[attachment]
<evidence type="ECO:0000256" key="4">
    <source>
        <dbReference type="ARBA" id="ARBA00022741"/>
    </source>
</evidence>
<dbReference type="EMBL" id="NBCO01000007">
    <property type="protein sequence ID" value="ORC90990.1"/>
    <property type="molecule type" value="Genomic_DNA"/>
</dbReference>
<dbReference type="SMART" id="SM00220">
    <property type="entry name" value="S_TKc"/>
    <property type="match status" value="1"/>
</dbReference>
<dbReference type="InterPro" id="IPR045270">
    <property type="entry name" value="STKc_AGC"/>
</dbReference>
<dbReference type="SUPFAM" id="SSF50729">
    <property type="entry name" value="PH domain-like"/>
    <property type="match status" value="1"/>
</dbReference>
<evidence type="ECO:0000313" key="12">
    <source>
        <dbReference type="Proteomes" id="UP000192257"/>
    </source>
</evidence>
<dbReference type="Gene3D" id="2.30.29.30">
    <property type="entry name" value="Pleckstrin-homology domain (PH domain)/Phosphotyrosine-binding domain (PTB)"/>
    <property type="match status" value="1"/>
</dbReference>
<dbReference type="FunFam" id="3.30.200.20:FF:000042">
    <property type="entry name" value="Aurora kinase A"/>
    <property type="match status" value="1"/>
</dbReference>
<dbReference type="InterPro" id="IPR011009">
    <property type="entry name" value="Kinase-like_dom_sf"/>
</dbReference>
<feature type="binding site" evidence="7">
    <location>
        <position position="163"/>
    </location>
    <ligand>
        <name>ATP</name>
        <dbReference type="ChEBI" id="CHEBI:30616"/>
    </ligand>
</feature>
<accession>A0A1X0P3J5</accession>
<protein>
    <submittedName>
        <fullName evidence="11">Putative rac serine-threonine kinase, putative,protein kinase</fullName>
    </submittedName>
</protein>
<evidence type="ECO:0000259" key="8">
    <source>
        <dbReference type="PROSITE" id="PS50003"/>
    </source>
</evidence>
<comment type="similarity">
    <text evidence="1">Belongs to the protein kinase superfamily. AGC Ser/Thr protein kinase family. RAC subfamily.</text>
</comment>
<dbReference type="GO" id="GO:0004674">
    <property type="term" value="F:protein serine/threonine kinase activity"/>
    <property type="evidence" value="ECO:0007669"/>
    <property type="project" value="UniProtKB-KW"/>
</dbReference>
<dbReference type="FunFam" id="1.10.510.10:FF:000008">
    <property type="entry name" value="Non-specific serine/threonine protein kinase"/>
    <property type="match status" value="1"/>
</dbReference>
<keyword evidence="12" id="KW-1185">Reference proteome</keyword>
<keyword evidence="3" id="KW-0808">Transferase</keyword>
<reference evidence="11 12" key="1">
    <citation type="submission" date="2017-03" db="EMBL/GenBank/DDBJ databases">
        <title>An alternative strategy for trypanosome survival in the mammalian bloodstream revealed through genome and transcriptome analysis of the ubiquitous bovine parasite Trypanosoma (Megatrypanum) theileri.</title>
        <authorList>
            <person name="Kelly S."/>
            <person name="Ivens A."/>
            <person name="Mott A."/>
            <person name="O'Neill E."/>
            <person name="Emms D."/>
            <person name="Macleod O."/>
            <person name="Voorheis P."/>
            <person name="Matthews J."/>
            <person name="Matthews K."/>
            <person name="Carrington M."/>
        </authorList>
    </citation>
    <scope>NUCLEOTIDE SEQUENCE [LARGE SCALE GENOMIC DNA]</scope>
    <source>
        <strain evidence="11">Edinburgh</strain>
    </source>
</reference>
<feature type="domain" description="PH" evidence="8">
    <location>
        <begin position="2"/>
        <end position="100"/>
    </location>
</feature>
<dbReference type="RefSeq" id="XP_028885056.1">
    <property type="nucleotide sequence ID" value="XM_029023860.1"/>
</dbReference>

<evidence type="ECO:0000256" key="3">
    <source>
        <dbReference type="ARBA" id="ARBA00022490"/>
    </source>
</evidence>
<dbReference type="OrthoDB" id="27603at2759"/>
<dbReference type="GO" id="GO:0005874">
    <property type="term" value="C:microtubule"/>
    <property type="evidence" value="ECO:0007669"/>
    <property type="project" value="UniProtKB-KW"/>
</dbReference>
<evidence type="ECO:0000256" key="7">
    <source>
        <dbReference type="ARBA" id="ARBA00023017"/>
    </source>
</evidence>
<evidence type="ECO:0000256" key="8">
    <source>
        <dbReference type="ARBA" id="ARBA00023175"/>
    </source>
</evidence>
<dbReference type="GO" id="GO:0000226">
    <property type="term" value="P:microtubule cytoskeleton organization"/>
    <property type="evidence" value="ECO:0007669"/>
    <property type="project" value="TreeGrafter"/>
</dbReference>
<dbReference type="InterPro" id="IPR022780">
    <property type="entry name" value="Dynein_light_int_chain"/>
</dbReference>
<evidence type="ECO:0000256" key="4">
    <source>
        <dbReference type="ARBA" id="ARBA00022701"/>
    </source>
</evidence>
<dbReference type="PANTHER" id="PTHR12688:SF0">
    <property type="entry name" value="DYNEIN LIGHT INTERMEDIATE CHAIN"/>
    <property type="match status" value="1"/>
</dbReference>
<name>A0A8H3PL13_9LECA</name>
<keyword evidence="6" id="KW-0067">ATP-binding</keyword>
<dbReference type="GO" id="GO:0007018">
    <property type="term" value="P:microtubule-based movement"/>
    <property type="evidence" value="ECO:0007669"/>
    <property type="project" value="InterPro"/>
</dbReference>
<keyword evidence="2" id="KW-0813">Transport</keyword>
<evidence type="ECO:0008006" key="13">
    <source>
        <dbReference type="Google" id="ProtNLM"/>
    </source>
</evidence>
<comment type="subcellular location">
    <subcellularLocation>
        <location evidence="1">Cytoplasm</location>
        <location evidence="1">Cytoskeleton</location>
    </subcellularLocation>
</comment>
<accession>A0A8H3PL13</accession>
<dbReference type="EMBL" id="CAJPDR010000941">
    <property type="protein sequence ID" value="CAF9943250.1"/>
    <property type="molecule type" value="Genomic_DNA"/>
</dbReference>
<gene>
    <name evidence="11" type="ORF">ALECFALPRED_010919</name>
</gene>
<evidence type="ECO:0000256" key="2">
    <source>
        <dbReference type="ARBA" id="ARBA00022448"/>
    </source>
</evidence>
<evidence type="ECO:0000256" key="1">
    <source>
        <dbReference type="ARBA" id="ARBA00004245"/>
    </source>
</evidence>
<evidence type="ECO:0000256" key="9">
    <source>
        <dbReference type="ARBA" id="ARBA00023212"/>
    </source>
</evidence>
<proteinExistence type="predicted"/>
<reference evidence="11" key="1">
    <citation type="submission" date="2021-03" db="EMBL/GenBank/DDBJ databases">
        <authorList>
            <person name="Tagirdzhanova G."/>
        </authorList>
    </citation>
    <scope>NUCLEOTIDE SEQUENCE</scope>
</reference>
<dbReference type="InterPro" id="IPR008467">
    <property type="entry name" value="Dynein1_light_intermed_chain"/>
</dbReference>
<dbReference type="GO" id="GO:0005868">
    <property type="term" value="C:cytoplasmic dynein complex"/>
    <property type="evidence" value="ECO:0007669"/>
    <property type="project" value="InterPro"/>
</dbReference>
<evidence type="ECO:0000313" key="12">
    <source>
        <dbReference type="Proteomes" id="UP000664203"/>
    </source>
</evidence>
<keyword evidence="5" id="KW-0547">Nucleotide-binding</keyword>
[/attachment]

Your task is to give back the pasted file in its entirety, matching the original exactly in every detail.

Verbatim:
<evidence type="ECO:0000256" key="4">
    <source>
        <dbReference type="ARBA" id="ARBA00022741"/>
    </source>
</evidence>
<dbReference type="EMBL" id="NBCO01000007">
    <property type="protein sequence ID" value="ORC90990.1"/>
    <property type="molecule type" value="Genomic_DNA"/>
</dbReference>
<dbReference type="SMART" id="SM00220">
    <property type="entry name" value="S_TKc"/>
    <property type="match status" value="1"/>
</dbReference>
<dbReference type="InterPro" id="IPR045270">
    <property type="entry name" value="STKc_AGC"/>
</dbReference>
<dbReference type="SUPFAM" id="SSF50729">
    <property type="entry name" value="PH domain-like"/>
    <property type="match status" value="1"/>
</dbReference>
<evidence type="ECO:0000313" key="12">
    <source>
        <dbReference type="Proteomes" id="UP000192257"/>
    </source>
</evidence>
<dbReference type="Gene3D" id="2.30.29.30">
    <property type="entry name" value="Pleckstrin-homology domain (PH domain)/Phosphotyrosine-binding domain (PTB)"/>
    <property type="match status" value="1"/>
</dbReference>
<dbReference type="FunFam" id="3.30.200.20:FF:000042">
    <property type="entry name" value="Aurora kinase A"/>
    <property type="match status" value="1"/>
</dbReference>
<dbReference type="InterPro" id="IPR011009">
    <property type="entry name" value="Kinase-like_dom_sf"/>
</dbReference>
<feature type="binding site" evidence="7">
    <location>
        <position position="163"/>
    </location>
    <ligand>
        <name>ATP</name>
        <dbReference type="ChEBI" id="CHEBI:30616"/>
    </ligand>
</feature>
<accession>A0A1X0P3J5</accession>
<protein>
    <submittedName>
        <fullName evidence="11">Putative rac serine-threonine kinase, putative,protein kinase</fullName>
    </submittedName>
</protein>
<evidence type="ECO:0000259" key="8">
    <source>
        <dbReference type="PROSITE" id="PS50003"/>
    </source>
</evidence>
<comment type="similarity">
    <text evidence="1">Belongs to the protein kinase superfamily. AGC Ser/Thr protein kinase family. RAC subfamily.</text>
</comment>
<dbReference type="GO" id="GO:0004674">
    <property type="term" value="F:protein serine/threonine kinase activity"/>
    <property type="evidence" value="ECO:0007669"/>
    <property type="project" value="UniProtKB-KW"/>
</dbReference>
<dbReference type="FunFam" id="1.10.510.10:FF:000008">
    <property type="entry name" value="Non-specific serine/threonine protein kinase"/>
    <property type="match status" value="1"/>
</dbReference>
<keyword evidence="12" id="KW-1185">Reference proteome</keyword>
<keyword evidence="3" id="KW-0808">Transferase</keyword>
<reference evidence="11 12" key="1">
    <citation type="submission" date="2017-03" db="EMBL/GenBank/DDBJ databases">
        <title>An alternative strategy for trypanosome survival in the mammalian bloodstream revealed through genome and transcriptome analysis of the ubiquitous bovine parasite Trypanosoma (Megatrypanum) theileri.</title>
        <authorList>
            <person name="Kelly S."/>
            <person name="Ivens A."/>
            <person name="Mott A."/>
            <person name="O'Neill E."/>
            <person name="Emms D."/>
            <person name="Macleod O."/>
            <person name="Voorheis P."/>
            <person name="Matthews J."/>
            <person name="Matthews K."/>
            <person name="Carrington M."/>
        </authorList>
    </citation>
    <scope>NUCLEOTIDE SEQUENCE [LARGE SCALE GENOMIC DNA]</scope>
    <source>
        <strain evidence="11">Edinburgh</strain>
    </source>
</reference>
<feature type="domain" description="PH" evidence="8">
    <location>
        <begin position="2"/>
        <end position="100"/>
    </location>
</feature>
<dbReference type="RefSeq" id="XP_028885056.1">
    <property type="nucleotide sequence ID" value="XM_029023860.1"/>
</dbReference>

<evidence type="ECO:0000256" key="3">
    <source>
        <dbReference type="ARBA" id="ARBA00022490"/>
    </source>
</evidence>
<dbReference type="OrthoDB" id="27603at2759"/>
<dbReference type="GO" id="GO:0005874">
    <property type="term" value="C:microtubule"/>
    <property type="evidence" value="ECO:0007669"/>
    <property type="project" value="UniProtKB-KW"/>
</dbReference>
<evidence type="ECO:0000256" key="7">
    <source>
        <dbReference type="ARBA" id="ARBA00023017"/>
    </source>
</evidence>
<evidence type="ECO:0000256" key="8">
    <source>
        <dbReference type="ARBA" id="ARBA00023175"/>
    </source>
</evidence>
<dbReference type="GO" id="GO:0000226">
    <property type="term" value="P:microtubule cytoskeleton organization"/>
    <property type="evidence" value="ECO:0007669"/>
    <property type="project" value="TreeGrafter"/>
</dbReference>
<dbReference type="InterPro" id="IPR022780">
    <property type="entry name" value="Dynein_light_int_chain"/>
</dbReference>
<evidence type="ECO:0000256" key="4">
    <source>
        <dbReference type="ARBA" id="ARBA00022701"/>
    </source>
</evidence>
<dbReference type="PANTHER" id="PTHR12688:SF0">
    <property type="entry name" value="DYNEIN LIGHT INTERMEDIATE CHAIN"/>
    <property type="match status" value="1"/>
</dbReference>
<name>A0A8H3PL13_9LECA</name>
<keyword evidence="6" id="KW-0067">ATP-binding</keyword>
<dbReference type="GO" id="GO:0007018">
    <property type="term" value="P:microtubule-based movement"/>
    <property type="evidence" value="ECO:0007669"/>
    <property type="project" value="InterPro"/>
</dbReference>
<keyword evidence="2" id="KW-0813">Transport</keyword>
<evidence type="ECO:0008006" key="13">
    <source>
        <dbReference type="Google" id="ProtNLM"/>
    </source>
</evidence>
<comment type="subcellular location">
    <subcellularLocation>
        <location evidence="1">Cytoplasm</location>
        <location evidence="1">Cytoskeleton</location>
    </subcellularLocation>
</comment>
<accession>A0A8H3PL13</accession>
<dbReference type="EMBL" id="CAJPDR010000941">
    <property type="protein sequence ID" value="CAF9943250.1"/>
    <property type="molecule type" value="Genomic_DNA"/>
</dbReference>
<gene>
    <name evidence="11" type="ORF">ALECFALPRED_010919</name>
</gene>
<evidence type="ECO:0000256" key="2">
    <source>
        <dbReference type="ARBA" id="ARBA00022448"/>
    </source>
</evidence>
<evidence type="ECO:0000256" key="1">
    <source>
        <dbReference type="ARBA" id="ARBA00004245"/>
    </source>
</evidence>
<evidence type="ECO:0000256" key="9">
    <source>
        <dbReference type="ARBA" id="ARBA00023212"/>
    </source>
</evidence>
<proteinExistence type="predicted"/>
<reference evidence="11" key="1">
    <citation type="submission" date="2021-03" db="EMBL/GenBank/DDBJ databases">
        <authorList>
            <person name="Tagirdzhanova G."/>
        </authorList>
    </citation>
    <scope>NUCLEOTIDE SEQUENCE</scope>
</reference>
<dbReference type="InterPro" id="IPR008467">
    <property type="entry name" value="Dynein1_light_intermed_chain"/>
</dbReference>
<dbReference type="GO" id="GO:0005868">
    <property type="term" value="C:cytoplasmic dynein complex"/>
    <property type="evidence" value="ECO:0007669"/>
    <property type="project" value="InterPro"/>
</dbReference>
<evidence type="ECO:0000313" key="12">
    <source>
        <dbReference type="Proteomes" id="UP000664203"/>
    </source>
</evidence>
<keyword evidence="5" id="KW-0547">Nucleotide-binding</keyword>